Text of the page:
A recent report by the U.S. Bureau of Justice Statistics has revealed some startling information. The total number of state and federal prisoners more than doubled in this nation between 1985 and 1996! Last year alone the prison population expanded by about 55,900 inmates, reaching a record 1,182,000 at year’s end. By late 1996, state prisons, which hold the majority of convicts, were operating 16% to 24% over their capacity. Federal prisons were even worse, with a rate of 25%!
Therefore, despite the construction of many new facilities, overcrowding is still a persistent dilemma. It is also very dangerous! For as incarceration continues to rise and budgets are shrinking, a situation is created that leads to prison understaffing. Not surprisingly, this makes convict escapes easier. It can also cause riots which result in bloodshed and hostage taking. And overcrowding also leads to the early release of dangerous criminals who frequently commit new offenses!
As a result, tax money that could have gone toward better schools, hospitals, parks, and libraries is spent on law enforcement, court costs, incarceration, and the other expenses involved in crime prevention. For example, in fiscal 1992, Federal, State, and local governments spent $94 billion for civil and criminal justice, a 59% increase over 1987. In the same year, State and local governments combined spent 85.5% of all justice dollars; the Federal Government spent the rest.
Recidivism also clogs up the courts, causing long delays in criminal proceedings and civil litigation. It overburdens prosecutors, public defenders, and supporting agencies. This increases the likelihood of serious mistakes in the handling of evidence. All of this creates a general tension & dissatisfaction in society, which can lead to frustration, causing anger that results in even more crime.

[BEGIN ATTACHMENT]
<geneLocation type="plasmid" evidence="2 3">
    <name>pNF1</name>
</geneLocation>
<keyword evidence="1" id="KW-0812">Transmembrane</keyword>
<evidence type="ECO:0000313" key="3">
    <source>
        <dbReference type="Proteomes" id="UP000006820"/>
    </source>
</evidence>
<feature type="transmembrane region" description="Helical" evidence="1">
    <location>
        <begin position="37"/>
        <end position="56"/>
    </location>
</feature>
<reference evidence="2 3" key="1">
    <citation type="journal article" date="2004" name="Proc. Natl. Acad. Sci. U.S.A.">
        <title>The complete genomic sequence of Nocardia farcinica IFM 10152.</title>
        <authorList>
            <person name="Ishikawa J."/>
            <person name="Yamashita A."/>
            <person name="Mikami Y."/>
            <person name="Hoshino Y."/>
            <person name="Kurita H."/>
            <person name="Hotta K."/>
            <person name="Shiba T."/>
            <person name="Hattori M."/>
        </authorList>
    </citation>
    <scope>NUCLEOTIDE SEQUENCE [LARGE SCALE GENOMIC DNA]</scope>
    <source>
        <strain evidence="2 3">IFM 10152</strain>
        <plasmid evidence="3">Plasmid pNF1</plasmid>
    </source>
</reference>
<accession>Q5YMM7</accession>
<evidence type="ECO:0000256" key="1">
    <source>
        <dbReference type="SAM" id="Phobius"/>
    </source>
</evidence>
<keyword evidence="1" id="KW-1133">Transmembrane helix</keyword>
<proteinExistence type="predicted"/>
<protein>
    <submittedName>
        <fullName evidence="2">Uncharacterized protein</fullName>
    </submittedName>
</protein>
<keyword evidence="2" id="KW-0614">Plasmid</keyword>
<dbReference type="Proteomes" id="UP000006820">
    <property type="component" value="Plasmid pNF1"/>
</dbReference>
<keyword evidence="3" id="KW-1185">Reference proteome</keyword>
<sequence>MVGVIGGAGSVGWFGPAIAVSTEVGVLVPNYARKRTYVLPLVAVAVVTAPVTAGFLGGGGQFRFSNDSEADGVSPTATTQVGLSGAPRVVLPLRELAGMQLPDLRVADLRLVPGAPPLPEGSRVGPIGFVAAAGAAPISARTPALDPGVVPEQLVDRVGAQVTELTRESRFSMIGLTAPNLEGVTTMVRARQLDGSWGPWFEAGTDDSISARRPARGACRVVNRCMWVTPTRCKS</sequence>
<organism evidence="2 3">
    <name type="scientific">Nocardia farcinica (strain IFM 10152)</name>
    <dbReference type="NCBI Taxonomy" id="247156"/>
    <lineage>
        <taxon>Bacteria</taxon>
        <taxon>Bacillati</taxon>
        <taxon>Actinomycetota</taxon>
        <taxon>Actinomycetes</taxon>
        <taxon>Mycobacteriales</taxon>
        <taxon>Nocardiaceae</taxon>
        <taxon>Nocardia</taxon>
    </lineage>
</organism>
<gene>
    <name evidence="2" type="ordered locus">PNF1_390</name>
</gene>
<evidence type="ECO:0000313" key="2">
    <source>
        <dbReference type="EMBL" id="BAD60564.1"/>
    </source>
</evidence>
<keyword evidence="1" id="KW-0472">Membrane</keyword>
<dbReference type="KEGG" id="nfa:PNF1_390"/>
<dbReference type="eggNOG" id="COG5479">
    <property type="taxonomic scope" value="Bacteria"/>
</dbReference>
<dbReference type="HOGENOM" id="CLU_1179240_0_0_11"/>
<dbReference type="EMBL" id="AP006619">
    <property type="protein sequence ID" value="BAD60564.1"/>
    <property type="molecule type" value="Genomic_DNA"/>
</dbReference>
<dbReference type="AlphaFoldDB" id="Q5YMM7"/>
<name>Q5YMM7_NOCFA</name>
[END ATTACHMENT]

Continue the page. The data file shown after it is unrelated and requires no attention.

In fact, one of the primary causes of overcrowding is recidivism. Statistics indicate that 30.9% of all paroles are revoked. Although admissions are still rising, statistician Allen J. Beck, co-author of the bureau’s study “Prisoners in 1996,” noted that “fewer are coming directly from court convictions and more are returning as parole violators from unsuccessful community supervision.
“There’s also an alarming trend. The highest rate of recidivism, 46.5%, takes place among juveniles under the age of eighteen! Of this group, 10.4% are returned to prison for homicide, 18.8% for robbery, and 13% for assault. New York is about average for the nation with a recidivism rate of 30.7%. California has the highest with 54.4% and Texas has a recidivism rate of 45.7%.
However, despite the dismal reality of government statistics, we at Bible Believers Fellowship, Inc. have a far more positive view, for we see what works, and what doesn’t. It is assumed that the criminal commits crime due to some social dysfunction or insanity. Yet it is our contention that the offender does not have a problem with his mind, he has a problem with his heart. It is that part of his being, his very soul, that we strive to reach as we minister in the name of Jesus Christ in prisons nationwide.
A report that was prepared by the Family Research Council, and written by Robert L. Maginnis, appeared on the Internet. It quoted Todd Clear, a Rutgers University criminologist, who stated, “Religious programming is the single most common form of institutional program for inmate management and rehabilitation.”
A 1992 Rutgers University study was also sited. It found that prisoners often seek God to cope with inmate life, which is marked by depression, guilt, and self-contempt. Todd Clear, who did the research, found that highly religious inmates have lower rates of depression and commit fewer disciplinary infractions than other inmates.
This was confirmed by Charles Adkins, who is also quoted in the report. Adkins, an Indiana state prison official, says that religion is one of several rehabilitation avenues, but it’s the only approach that addresses the root problem, a moral crisis inside the inmate.